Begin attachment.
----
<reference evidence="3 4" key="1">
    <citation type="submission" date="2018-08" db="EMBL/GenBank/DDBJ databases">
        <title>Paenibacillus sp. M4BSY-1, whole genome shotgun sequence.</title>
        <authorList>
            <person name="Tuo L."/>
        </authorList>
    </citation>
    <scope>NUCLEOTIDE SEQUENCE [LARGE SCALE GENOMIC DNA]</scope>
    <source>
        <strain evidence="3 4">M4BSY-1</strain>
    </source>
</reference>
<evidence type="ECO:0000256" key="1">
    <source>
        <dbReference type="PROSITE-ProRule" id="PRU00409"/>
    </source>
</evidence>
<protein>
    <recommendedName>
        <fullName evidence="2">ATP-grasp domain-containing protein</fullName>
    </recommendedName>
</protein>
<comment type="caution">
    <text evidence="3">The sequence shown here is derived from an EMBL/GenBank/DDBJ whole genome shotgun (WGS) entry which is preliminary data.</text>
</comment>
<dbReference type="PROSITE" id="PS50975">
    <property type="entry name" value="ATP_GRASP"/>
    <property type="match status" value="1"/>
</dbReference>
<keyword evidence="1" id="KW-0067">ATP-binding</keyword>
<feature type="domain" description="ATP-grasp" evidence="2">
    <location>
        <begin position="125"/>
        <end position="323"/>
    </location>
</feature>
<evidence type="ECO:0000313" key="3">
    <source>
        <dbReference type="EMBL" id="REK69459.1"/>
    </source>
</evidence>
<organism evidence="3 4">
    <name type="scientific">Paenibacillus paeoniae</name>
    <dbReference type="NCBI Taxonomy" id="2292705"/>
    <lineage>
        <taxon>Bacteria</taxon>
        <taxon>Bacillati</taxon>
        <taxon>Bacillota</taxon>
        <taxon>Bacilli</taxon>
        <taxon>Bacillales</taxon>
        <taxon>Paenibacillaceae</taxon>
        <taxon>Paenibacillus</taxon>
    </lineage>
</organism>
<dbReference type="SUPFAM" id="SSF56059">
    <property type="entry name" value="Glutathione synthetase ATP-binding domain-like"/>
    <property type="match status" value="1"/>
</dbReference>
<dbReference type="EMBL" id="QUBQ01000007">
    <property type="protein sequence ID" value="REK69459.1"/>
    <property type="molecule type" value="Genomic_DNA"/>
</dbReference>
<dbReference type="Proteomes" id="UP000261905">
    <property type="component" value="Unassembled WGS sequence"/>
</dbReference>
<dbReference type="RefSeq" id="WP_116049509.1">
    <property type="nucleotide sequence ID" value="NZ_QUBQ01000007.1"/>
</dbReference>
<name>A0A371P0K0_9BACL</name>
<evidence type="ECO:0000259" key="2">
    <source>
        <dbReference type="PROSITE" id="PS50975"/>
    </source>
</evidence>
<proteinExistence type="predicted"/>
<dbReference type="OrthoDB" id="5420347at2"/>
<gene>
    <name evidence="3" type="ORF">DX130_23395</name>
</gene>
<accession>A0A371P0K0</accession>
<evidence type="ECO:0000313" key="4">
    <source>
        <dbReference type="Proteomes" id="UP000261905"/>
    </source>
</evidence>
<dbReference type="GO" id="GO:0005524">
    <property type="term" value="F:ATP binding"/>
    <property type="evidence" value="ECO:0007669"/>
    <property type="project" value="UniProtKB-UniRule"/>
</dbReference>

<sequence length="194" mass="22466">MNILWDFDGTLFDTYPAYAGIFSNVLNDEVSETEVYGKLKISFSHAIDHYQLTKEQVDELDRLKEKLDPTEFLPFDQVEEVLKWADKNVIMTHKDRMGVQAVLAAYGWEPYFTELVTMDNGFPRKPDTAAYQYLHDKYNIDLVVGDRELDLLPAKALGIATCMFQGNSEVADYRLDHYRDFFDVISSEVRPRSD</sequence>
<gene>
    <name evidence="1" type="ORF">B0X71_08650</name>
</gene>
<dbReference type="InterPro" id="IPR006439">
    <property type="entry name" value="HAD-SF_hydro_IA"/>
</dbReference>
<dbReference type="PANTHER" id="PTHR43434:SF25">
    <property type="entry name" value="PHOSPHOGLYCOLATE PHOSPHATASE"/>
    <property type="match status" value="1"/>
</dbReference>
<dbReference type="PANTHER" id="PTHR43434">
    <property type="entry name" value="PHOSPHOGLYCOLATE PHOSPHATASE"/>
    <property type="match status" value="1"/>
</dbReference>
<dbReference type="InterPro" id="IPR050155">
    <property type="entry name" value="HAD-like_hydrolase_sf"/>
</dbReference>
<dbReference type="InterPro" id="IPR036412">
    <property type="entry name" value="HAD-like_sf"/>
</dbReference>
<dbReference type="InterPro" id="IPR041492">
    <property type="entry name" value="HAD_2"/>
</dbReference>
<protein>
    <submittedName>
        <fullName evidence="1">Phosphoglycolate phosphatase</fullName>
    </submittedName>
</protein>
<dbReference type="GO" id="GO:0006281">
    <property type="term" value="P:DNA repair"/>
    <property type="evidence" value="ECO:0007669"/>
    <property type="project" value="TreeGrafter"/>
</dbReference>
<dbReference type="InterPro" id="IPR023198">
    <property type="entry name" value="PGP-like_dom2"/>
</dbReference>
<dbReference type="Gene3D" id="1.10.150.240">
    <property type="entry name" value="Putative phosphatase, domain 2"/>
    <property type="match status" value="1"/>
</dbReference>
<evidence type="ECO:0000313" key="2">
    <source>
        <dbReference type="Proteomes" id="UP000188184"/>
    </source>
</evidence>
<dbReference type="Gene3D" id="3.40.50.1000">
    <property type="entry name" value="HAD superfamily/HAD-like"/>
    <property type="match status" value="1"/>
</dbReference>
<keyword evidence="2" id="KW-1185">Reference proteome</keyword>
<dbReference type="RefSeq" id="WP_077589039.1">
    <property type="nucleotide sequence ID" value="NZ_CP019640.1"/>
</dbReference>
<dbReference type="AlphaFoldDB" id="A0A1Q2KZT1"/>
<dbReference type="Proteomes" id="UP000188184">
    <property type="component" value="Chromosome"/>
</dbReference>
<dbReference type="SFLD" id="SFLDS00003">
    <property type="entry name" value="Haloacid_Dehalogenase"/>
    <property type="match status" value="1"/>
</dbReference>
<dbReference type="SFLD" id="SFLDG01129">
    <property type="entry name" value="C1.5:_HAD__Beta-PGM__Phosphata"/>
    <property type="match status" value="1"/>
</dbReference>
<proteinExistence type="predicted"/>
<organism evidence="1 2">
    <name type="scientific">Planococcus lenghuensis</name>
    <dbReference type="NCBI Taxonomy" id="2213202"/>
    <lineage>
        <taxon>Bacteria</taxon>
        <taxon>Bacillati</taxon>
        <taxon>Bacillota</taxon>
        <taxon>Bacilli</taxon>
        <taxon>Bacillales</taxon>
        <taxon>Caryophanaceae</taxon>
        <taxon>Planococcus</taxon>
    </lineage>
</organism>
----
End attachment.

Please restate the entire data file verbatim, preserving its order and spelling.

<reference evidence="3 4" key="1">
    <citation type="submission" date="2018-08" db="EMBL/GenBank/DDBJ databases">
        <title>Paenibacillus sp. M4BSY-1, whole genome shotgun sequence.</title>
        <authorList>
            <person name="Tuo L."/>
        </authorList>
    </citation>
    <scope>NUCLEOTIDE SEQUENCE [LARGE SCALE GENOMIC DNA]</scope>
    <source>
        <strain evidence="3 4">M4BSY-1</strain>
    </source>
</reference>
<evidence type="ECO:0000256" key="1">
    <source>
        <dbReference type="PROSITE-ProRule" id="PRU00409"/>
    </source>
</evidence>
<protein>
    <recommendedName>
        <fullName evidence="2">ATP-grasp domain-containing protein</fullName>
    </recommendedName>
</protein>
<comment type="caution">
    <text evidence="3">The sequence shown here is derived from an EMBL/GenBank/DDBJ whole genome shotgun (WGS) entry which is preliminary data.</text>
</comment>
<dbReference type="PROSITE" id="PS50975">
    <property type="entry name" value="ATP_GRASP"/>
    <property type="match status" value="1"/>
</dbReference>
<keyword evidence="1" id="KW-0067">ATP-binding</keyword>
<feature type="domain" description="ATP-grasp" evidence="2">
    <location>
        <begin position="125"/>
        <end position="323"/>
    </location>
</feature>
<evidence type="ECO:0000313" key="3">
    <source>
        <dbReference type="EMBL" id="REK69459.1"/>
    </source>
</evidence>
<organism evidence="3 4">
    <name type="scientific">Paenibacillus paeoniae</name>
    <dbReference type="NCBI Taxonomy" id="2292705"/>
    <lineage>
        <taxon>Bacteria</taxon>
        <taxon>Bacillati</taxon>
        <taxon>Bacillota</taxon>
        <taxon>Bacilli</taxon>
        <taxon>Bacillales</taxon>
        <taxon>Paenibacillaceae</taxon>
        <taxon>Paenibacillus</taxon>
    </lineage>
</organism>
<dbReference type="SUPFAM" id="SSF56059">
    <property type="entry name" value="Glutathione synthetase ATP-binding domain-like"/>
    <property type="match status" value="1"/>
</dbReference>
<dbReference type="EMBL" id="QUBQ01000007">
    <property type="protein sequence ID" value="REK69459.1"/>
    <property type="molecule type" value="Genomic_DNA"/>
</dbReference>
<dbReference type="Proteomes" id="UP000261905">
    <property type="component" value="Unassembled WGS sequence"/>
</dbReference>
<dbReference type="RefSeq" id="WP_116049509.1">
    <property type="nucleotide sequence ID" value="NZ_QUBQ01000007.1"/>
</dbReference>
<name>A0A371P0K0_9BACL</name>
<evidence type="ECO:0000259" key="2">
    <source>
        <dbReference type="PROSITE" id="PS50975"/>
    </source>
</evidence>
<proteinExistence type="predicted"/>
<dbReference type="OrthoDB" id="5420347at2"/>
<gene>
    <name evidence="3" type="ORF">DX130_23395</name>
</gene>
<accession>A0A371P0K0</accession>
<evidence type="ECO:0000313" key="4">
    <source>
        <dbReference type="Proteomes" id="UP000261905"/>
    </source>
</evidence>
<dbReference type="GO" id="GO:0005524">
    <property type="term" value="F:ATP binding"/>
    <property type="evidence" value="ECO:0007669"/>
    <property type="project" value="UniProtKB-UniRule"/>
</dbReference>

<sequence length="194" mass="22466">MNILWDFDGTLFDTYPAYAGIFSNVLNDEVSETEVYGKLKISFSHAIDHYQLTKEQVDELDRLKEKLDPTEFLPFDQVEEVLKWADKNVIMTHKDRMGVQAVLAAYGWEPYFTELVTMDNGFPRKPDTAAYQYLHDKYNIDLVVGDRELDLLPAKALGIATCMFQGNSEVADYRLDHYRDFFDVISSEVRPRSD</sequence>
<gene>
    <name evidence="1" type="ORF">B0X71_08650</name>
</gene>
<dbReference type="InterPro" id="IPR006439">
    <property type="entry name" value="HAD-SF_hydro_IA"/>
</dbReference>
<dbReference type="PANTHER" id="PTHR43434:SF25">
    <property type="entry name" value="PHOSPHOGLYCOLATE PHOSPHATASE"/>
    <property type="match status" value="1"/>
</dbReference>
<dbReference type="PANTHER" id="PTHR43434">
    <property type="entry name" value="PHOSPHOGLYCOLATE PHOSPHATASE"/>
    <property type="match status" value="1"/>
</dbReference>
<dbReference type="InterPro" id="IPR050155">
    <property type="entry name" value="HAD-like_hydrolase_sf"/>
</dbReference>
<dbReference type="InterPro" id="IPR036412">
    <property type="entry name" value="HAD-like_sf"/>
</dbReference>
<dbReference type="InterPro" id="IPR041492">
    <property type="entry name" value="HAD_2"/>
</dbReference>
<protein>
    <submittedName>
        <fullName evidence="1">Phosphoglycolate phosphatase</fullName>
    </submittedName>
</protein>
<dbReference type="GO" id="GO:0006281">
    <property type="term" value="P:DNA repair"/>
    <property type="evidence" value="ECO:0007669"/>
    <property type="project" value="TreeGrafter"/>
</dbReference>
<dbReference type="InterPro" id="IPR023198">
    <property type="entry name" value="PGP-like_dom2"/>
</dbReference>
<dbReference type="Gene3D" id="1.10.150.240">
    <property type="entry name" value="Putative phosphatase, domain 2"/>
    <property type="match status" value="1"/>
</dbReference>
<evidence type="ECO:0000313" key="2">
    <source>
        <dbReference type="Proteomes" id="UP000188184"/>
    </source>
</evidence>
<dbReference type="Gene3D" id="3.40.50.1000">
    <property type="entry name" value="HAD superfamily/HAD-like"/>
    <property type="match status" value="1"/>
</dbReference>
<keyword evidence="2" id="KW-1185">Reference proteome</keyword>
<dbReference type="RefSeq" id="WP_077589039.1">
    <property type="nucleotide sequence ID" value="NZ_CP019640.1"/>
</dbReference>
<dbReference type="AlphaFoldDB" id="A0A1Q2KZT1"/>
<dbReference type="Proteomes" id="UP000188184">
    <property type="component" value="Chromosome"/>
</dbReference>
<dbReference type="SFLD" id="SFLDS00003">
    <property type="entry name" value="Haloacid_Dehalogenase"/>
    <property type="match status" value="1"/>
</dbReference>
<dbReference type="SFLD" id="SFLDG01129">
    <property type="entry name" value="C1.5:_HAD__Beta-PGM__Phosphata"/>
    <property type="match status" value="1"/>
</dbReference>
<proteinExistence type="predicted"/>
<organism evidence="1 2">
    <name type="scientific">Planococcus lenghuensis</name>
    <dbReference type="NCBI Taxonomy" id="2213202"/>
    <lineage>
        <taxon>Bacteria</taxon>
        <taxon>Bacillati</taxon>
        <taxon>Bacillota</taxon>
        <taxon>Bacilli</taxon>
        <taxon>Bacillales</taxon>
        <taxon>Caryophanaceae</taxon>
        <taxon>Planococcus</taxon>
    </lineage>
</organism>